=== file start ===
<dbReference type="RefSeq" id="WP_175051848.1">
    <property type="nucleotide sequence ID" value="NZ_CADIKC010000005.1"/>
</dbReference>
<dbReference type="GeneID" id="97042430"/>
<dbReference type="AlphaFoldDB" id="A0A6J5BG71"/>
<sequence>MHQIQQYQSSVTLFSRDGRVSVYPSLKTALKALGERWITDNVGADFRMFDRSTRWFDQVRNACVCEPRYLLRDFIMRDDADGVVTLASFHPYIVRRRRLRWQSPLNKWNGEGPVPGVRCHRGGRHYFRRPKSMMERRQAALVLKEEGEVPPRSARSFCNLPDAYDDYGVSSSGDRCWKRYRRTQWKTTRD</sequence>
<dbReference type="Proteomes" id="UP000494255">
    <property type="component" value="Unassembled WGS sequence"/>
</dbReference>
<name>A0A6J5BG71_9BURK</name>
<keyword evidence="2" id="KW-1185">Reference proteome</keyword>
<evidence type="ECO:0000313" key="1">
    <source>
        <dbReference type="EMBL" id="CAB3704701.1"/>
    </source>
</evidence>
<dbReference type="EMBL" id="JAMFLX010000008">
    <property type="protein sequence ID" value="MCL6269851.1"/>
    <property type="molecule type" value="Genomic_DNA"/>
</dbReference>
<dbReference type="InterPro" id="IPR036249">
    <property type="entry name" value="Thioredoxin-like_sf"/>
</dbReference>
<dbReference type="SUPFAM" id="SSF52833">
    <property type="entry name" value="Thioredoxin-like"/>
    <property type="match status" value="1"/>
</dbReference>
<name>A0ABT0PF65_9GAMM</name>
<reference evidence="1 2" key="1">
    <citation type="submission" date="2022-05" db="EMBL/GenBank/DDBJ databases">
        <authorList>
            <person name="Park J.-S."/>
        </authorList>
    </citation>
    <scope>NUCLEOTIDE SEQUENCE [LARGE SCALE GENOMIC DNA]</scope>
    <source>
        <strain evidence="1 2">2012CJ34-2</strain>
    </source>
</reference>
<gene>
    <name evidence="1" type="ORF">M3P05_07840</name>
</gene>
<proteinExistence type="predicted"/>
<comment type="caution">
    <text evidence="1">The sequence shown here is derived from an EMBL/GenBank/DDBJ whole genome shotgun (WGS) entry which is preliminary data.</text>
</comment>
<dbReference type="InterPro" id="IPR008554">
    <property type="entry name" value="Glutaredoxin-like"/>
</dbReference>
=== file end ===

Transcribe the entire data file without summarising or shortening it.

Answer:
<dbReference type="RefSeq" id="WP_175051848.1">
    <property type="nucleotide sequence ID" value="NZ_CADIKC010000005.1"/>
</dbReference>
<dbReference type="GeneID" id="97042430"/>
<dbReference type="AlphaFoldDB" id="A0A6J5BG71"/>
<sequence>MHQIQQYQSSVTLFSRDGRVSVYPSLKTALKALGERWITDNVGADFRMFDRSTRWFDQVRNACVCEPRYLLRDFIMRDDADGVVTLASFHPYIVRRRRLRWQSPLNKWNGEGPVPGVRCHRGGRHYFRRPKSMMERRQAALVLKEEGEVPPRSARSFCNLPDAYDDYGVSSSGDRCWKRYRRTQWKTTRD</sequence>
<dbReference type="Proteomes" id="UP000494255">
    <property type="component" value="Unassembled WGS sequence"/>
</dbReference>
<name>A0A6J5BG71_9BURK</name>
<keyword evidence="2" id="KW-1185">Reference proteome</keyword>
<evidence type="ECO:0000313" key="1">
    <source>
        <dbReference type="EMBL" id="CAB3704701.1"/>
    </source>
</evidence>
<dbReference type="EMBL" id="JAMFLX010000008">
    <property type="protein sequence ID" value="MCL6269851.1"/>
    <property type="molecule type" value="Genomic_DNA"/>
</dbReference>
<dbReference type="InterPro" id="IPR036249">
    <property type="entry name" value="Thioredoxin-like_sf"/>
</dbReference>
<dbReference type="SUPFAM" id="SSF52833">
    <property type="entry name" value="Thioredoxin-like"/>
    <property type="match status" value="1"/>
</dbReference>
<name>A0ABT0PF65_9GAMM</name>
<reference evidence="1 2" key="1">
    <citation type="submission" date="2022-05" db="EMBL/GenBank/DDBJ databases">
        <authorList>
            <person name="Park J.-S."/>
        </authorList>
    </citation>
    <scope>NUCLEOTIDE SEQUENCE [LARGE SCALE GENOMIC DNA]</scope>
    <source>
        <strain evidence="1 2">2012CJ34-2</strain>
    </source>
</reference>
<gene>
    <name evidence="1" type="ORF">M3P05_07840</name>
</gene>
<proteinExistence type="predicted"/>
<comment type="caution">
    <text evidence="1">The sequence shown here is derived from an EMBL/GenBank/DDBJ whole genome shotgun (WGS) entry which is preliminary data.</text>
</comment>
<dbReference type="InterPro" id="IPR008554">
    <property type="entry name" value="Glutaredoxin-like"/>
</dbReference>